There is something new and fun going on this week. Thanks to the creative, artful mind of Lee Ann over at The Butter Compartment, this Wednesday, September 1st is the deadline for the first ever Diabetes Art Day! She is asking all the people in the diabetes community (directly or indirectly) to “break out of our linguistic comfort zones, bust out some art materials, and make a piece of artwork – painting, drawing, collage, sculpture, an installation piece, a mixed media something or other, or whatever you can imagine”. Once it’s done, share it on September 1st. In addition to your own blog or website, there are a few other places to post your work. You can post it at TuDiabetes, which will also give you a chance to win a copy of the No Sugar Added Poetry book, the group created over at Diabetes Daily or the group created over at dLife.
So get your art supplies and get working :)
Yesterday was a day that I felt like a bottom-less pit. I indulged in a few more snacks than usual (not all bad ones!) and most of the day my bg stayed in check. That was until last night when I overdid it with the pretzel m&m’s. Before I went to bed, my bg was 221 mg/dL. Not completely horrible but not ideal either. Darn those m&m’s! I then thought to myself “ that’s what you get for cheating”. I’m not sure where that thought even came from but it’s something I haven’t considered for quite some time. And it got me thinking. When I was a child with diabetes in the 80’s, there was no such thing as the bolus or carb counting we know today. I took probably 2 injections a day, as set times, at least for my regimen. There was no “covering” food with insulin. So you had to be more careful about what food you consumed to prevent high bg. And that’s probably where the concept of cheating came from. If you consumed more food than what was “allowed”, your high bg was a result of cheating. If you look up the definition of the word cheating, you will find: an act of lying, deception, fraud, trickery, imposture, or imposition. And I think most would agree that the purpose of one’s cheating is usually to gain an advantage of some sort. Eating that results in a high bg, not so much an advantage. Those times when I was little and used to sneakily eat candy or cookies, then lie about it – that’s deceitful so yeah I’d say that’s cheating. But I cannot for the life of me figure out how eating too many carbs is “cheating”. So from this point on, despite the amount of carbs I may consume, I will take out my portable pancreas, calculate the insulin I should take and will *not* consider the word cheating ever again.
I am not a stranger to a lot of you but this is my new home. This post here I wrote a while back somewhere else but thought it fitting for my “opening statement” here.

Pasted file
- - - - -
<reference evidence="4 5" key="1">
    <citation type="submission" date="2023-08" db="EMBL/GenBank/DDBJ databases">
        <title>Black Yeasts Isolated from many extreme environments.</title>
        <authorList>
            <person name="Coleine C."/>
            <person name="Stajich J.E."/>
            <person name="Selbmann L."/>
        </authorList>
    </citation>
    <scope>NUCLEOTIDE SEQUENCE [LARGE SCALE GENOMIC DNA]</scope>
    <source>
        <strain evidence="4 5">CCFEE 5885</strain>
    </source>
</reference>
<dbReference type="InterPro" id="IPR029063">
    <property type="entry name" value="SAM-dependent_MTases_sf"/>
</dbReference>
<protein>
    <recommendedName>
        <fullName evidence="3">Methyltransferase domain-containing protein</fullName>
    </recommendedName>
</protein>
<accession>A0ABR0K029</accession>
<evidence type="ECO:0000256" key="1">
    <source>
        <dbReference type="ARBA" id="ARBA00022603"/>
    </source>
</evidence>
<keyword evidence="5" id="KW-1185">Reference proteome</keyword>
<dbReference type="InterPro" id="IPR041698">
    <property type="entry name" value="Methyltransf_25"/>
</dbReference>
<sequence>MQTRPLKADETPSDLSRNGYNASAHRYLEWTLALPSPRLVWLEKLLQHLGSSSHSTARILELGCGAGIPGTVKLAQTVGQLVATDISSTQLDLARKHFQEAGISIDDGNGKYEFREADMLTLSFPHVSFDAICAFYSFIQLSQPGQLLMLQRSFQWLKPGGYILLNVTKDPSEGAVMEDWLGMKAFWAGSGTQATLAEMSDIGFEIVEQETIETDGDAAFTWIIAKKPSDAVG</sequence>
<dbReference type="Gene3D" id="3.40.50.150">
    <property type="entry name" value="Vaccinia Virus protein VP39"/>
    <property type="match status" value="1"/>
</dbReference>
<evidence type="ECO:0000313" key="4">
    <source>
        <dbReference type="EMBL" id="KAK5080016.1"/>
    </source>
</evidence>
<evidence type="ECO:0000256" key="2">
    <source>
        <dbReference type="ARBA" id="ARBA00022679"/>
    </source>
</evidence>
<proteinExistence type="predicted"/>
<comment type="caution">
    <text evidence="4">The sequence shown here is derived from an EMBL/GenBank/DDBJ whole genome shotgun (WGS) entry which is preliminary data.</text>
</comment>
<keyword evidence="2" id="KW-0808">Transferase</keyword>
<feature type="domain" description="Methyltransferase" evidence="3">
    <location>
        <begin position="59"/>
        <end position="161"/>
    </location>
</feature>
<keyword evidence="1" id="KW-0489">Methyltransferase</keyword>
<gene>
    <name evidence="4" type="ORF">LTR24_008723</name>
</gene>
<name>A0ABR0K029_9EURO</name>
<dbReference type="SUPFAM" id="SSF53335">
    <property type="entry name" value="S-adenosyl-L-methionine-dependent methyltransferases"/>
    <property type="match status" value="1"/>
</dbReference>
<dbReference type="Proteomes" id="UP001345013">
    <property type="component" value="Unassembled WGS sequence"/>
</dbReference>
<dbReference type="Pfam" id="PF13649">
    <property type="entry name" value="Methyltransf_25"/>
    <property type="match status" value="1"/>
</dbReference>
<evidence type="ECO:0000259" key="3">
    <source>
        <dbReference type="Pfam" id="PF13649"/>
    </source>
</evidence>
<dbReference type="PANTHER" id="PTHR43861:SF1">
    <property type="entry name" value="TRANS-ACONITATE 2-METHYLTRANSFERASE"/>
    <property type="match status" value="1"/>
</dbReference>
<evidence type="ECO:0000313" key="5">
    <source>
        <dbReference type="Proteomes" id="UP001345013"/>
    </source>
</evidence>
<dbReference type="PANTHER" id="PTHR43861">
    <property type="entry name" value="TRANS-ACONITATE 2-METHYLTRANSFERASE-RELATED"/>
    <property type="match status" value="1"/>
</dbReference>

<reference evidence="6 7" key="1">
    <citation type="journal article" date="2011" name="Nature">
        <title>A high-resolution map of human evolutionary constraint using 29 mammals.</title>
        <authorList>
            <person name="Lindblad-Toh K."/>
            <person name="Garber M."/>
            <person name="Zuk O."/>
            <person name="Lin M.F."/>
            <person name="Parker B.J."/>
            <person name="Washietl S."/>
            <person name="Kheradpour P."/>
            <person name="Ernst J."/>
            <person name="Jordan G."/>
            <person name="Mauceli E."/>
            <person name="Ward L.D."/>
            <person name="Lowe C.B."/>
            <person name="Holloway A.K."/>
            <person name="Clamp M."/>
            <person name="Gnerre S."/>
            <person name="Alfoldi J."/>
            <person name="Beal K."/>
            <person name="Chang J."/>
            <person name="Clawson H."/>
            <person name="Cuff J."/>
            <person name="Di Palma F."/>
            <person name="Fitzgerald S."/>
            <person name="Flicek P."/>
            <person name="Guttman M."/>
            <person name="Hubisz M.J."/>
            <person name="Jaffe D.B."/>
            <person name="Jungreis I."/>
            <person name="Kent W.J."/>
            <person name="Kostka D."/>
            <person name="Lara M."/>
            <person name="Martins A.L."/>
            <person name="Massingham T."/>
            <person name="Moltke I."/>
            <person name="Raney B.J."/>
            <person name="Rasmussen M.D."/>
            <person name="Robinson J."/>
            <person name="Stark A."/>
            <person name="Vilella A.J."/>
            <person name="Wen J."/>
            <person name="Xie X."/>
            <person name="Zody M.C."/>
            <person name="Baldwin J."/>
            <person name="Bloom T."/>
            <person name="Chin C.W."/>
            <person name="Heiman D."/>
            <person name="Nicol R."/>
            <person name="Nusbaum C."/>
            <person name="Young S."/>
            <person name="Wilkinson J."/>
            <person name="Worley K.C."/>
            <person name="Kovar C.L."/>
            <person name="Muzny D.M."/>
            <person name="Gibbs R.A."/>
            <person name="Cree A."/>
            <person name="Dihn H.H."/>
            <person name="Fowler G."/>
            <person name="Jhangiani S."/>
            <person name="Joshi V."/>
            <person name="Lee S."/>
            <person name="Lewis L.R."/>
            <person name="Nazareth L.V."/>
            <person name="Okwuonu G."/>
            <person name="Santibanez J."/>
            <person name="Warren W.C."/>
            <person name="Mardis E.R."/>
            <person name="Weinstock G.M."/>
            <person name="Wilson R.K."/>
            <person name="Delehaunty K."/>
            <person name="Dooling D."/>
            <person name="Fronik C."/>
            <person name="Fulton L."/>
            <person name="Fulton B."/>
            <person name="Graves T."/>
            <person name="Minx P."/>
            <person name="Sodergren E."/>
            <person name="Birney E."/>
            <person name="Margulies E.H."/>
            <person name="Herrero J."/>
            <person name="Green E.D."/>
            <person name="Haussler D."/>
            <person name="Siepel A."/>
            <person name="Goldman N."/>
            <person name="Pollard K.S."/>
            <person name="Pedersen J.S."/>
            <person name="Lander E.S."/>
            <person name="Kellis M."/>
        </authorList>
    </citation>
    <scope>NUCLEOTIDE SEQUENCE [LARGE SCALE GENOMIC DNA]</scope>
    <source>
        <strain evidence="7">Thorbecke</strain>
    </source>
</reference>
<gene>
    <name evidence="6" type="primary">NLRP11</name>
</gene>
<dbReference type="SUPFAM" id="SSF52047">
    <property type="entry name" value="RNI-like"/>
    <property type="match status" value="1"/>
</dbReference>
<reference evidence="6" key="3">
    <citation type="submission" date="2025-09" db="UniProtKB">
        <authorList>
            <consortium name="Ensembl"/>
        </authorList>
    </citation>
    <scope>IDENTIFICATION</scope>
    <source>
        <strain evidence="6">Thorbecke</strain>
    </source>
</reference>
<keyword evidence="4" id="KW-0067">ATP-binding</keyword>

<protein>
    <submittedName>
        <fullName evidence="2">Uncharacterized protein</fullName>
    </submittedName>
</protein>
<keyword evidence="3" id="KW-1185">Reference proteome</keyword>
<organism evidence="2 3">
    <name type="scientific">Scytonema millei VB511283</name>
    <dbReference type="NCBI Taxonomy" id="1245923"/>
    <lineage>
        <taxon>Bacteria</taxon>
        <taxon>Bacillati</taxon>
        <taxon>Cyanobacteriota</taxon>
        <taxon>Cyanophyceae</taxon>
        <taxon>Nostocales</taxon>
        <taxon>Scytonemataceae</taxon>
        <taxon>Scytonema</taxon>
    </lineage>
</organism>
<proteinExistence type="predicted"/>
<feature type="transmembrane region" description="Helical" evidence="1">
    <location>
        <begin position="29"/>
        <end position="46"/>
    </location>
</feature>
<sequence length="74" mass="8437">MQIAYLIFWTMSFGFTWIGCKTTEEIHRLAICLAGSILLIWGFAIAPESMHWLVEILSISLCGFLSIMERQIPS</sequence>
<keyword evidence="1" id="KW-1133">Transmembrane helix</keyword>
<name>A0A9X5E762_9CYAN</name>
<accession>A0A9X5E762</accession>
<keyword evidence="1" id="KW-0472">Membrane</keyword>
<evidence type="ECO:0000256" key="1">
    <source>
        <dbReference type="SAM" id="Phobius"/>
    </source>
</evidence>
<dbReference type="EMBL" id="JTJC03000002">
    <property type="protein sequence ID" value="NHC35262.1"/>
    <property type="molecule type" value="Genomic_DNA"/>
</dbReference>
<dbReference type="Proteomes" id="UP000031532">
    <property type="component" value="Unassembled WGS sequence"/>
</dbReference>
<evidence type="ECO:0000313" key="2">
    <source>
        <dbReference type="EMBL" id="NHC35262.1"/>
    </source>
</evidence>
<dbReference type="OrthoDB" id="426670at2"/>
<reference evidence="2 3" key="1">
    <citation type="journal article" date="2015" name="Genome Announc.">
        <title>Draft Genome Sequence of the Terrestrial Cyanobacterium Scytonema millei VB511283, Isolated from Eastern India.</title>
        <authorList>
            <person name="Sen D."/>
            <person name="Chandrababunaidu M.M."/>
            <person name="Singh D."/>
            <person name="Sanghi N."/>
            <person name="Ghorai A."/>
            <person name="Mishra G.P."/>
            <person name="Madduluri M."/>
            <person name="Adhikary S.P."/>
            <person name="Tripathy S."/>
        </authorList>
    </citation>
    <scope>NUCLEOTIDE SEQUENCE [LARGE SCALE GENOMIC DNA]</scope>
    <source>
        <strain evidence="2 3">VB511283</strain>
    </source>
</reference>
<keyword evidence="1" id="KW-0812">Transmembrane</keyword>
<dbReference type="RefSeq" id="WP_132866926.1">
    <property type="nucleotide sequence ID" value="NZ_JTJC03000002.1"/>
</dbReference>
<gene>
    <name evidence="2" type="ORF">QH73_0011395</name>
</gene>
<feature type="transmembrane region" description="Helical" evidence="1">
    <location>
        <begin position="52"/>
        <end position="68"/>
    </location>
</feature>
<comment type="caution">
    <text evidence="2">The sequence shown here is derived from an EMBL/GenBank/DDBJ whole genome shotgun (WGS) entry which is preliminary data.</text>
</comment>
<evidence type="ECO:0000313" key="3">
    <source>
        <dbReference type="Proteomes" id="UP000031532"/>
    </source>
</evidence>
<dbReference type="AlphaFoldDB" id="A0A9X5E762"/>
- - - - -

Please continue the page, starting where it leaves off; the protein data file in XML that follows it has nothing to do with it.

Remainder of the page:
I was diagnosed with type 1 diabetes when I was 5 years old which was also many years ago. There was no blood testing with glucose meters instead there was mainly testing blood sugar levels by using urine strips; there was no multiple daily injections (MDI’s) management instead there were 1 or 2 injections of NPH and Regular insulin; there was no “carb counting” just doctor’s instructions to stay away from foods like candy and pizza. I cannot tell you how much I have seen diabetes management change in the past 28 years. Not only am I now using an insulin pump after being on MDI’s for what seemed like forever, I am using a continuous glucose monitoring system (CGMS) which constantly measures glucose levels from interstitial fluid. Wow. But almost as important as the technology available to diabetics to manage their condition, is a network of support to help cope with the emotional challenges that come along with it.
It wasn’t until about 3 years ago that I really met other people my age with diabetes. There was actually this diabetes community out there that I never knew about! I thank modern technology for helping me find these people :). Initially, the diabetes myspace group members I connected with offered me so many tips and advice about things that I really thought I should have known. These online contacts grew into friends that I truly cared about even without ever meeting them in person. Then I was lucky enough to meet a few who lived in my area and they are now not only my “fellow diabetes” friends but true friends of mine. I have learned so much from them and can’t even describe the connection one feels when sharing similar experiences. The people in the diabetes community have become a very important part of my life and knowing that I can share both my diabetes struggles and accomplishments with people who can completely relate is such a good feeling. I can only wish that every type 1 finds support like I have.